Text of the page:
FCA provisionally fines Jes Staley £1.8m and bans him from the industry over Epstein links

Watchdog said Staley ‘recklessly approved’ a misleading letter

Jes Staley
Jes Staley. Copyright Flickr/World Economic Forum/Manuel Lopez


The Financial Conduct Authority (FCA) has provisionally fined former Barclays CEO James ‘Jes’ Staley £1.8m and banned him from holding a senior management or significant influence function in the financial services industry.

Staley has referred the Decision Notice to the Upper Tribunal, where he will present his case.

The action relates to Staley’s alleged dealings with Jeffrey Epstein. The watchdog said it has found Staley ‘recklessly approved’ a letter sent to it by Barclays, which contained two misleading statements about the nature of his relationship with Epstein and the point of their last contact.

The FCA said that in August 2019 it asked Barclays to explain what it had done to satisfy itself that there was no impropriety in the relationship between Staley and Epstein.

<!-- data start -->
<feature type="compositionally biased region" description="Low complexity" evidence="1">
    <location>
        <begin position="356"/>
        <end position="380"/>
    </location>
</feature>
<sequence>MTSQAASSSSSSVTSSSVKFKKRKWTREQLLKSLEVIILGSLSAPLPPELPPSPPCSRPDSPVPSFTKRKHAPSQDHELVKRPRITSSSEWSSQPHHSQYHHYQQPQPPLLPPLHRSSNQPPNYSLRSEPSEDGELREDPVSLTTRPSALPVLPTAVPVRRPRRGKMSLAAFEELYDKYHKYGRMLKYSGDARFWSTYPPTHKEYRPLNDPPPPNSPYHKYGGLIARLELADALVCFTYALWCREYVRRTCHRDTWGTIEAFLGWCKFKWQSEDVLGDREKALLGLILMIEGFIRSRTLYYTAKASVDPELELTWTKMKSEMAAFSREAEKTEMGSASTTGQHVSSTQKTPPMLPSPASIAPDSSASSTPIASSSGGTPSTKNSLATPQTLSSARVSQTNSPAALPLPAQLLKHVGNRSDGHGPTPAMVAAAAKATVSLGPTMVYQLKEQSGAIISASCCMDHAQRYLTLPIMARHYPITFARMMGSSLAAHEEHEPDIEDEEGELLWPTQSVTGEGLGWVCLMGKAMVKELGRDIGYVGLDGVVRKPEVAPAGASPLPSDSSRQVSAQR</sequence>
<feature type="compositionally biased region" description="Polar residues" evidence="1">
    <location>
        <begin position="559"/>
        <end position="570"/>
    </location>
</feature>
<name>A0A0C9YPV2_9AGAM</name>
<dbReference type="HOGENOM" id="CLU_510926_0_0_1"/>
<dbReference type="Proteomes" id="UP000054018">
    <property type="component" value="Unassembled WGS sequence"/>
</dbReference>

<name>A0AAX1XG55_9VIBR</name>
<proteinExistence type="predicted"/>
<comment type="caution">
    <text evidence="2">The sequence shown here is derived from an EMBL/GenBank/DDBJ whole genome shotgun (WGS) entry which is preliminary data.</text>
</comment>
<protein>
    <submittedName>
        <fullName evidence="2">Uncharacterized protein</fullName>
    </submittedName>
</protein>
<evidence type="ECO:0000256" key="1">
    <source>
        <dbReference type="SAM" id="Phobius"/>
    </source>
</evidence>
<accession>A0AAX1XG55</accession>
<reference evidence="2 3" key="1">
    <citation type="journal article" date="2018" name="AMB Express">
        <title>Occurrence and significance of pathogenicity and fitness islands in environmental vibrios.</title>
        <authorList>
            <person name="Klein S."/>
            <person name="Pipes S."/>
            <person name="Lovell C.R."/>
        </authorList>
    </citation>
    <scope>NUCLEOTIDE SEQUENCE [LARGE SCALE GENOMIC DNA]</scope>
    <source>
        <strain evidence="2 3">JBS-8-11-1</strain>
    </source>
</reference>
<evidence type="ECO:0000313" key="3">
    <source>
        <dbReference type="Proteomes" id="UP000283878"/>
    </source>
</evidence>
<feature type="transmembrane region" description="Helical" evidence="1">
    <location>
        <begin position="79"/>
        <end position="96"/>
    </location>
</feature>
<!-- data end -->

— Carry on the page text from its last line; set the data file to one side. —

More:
The response relied on information supplied by Staley, and he confirmed the letter was fair and accurate.

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The letter claimed Staley did not have a close relationship with Epstein. In reality, in emails between the two, Staley described Epstein as one of his “deepest” and “most cherished” friends, the FCA said.

The letter also claimed Staley ceased contact with Epstein well before he joined Barclays, while the FCA found Staley was in contact with Epstein in the days leading up to his appointment as CEO being announced on 28 October 2015. Staley joined Barclays in December 2015.

Therese Chambers, joint executive director of enforcement and market oversight at the FCA, commented: “A CEO needs to exercise sound judgement and set an example to staff at their firm. Mr Staley failed to do this. We consider that he misled both the FCA and the Barclays Board about the nature of his relationship with Mr Epstein.

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“Mr Staley is an experienced industry professional and held a prominent position within financial services. It is right to prevent him from holding a senior position in the financial services industry if we cannot rely on him to act with integrity by disclosing uncomfortable truths about his close personal relationship with Mr Epstein.”

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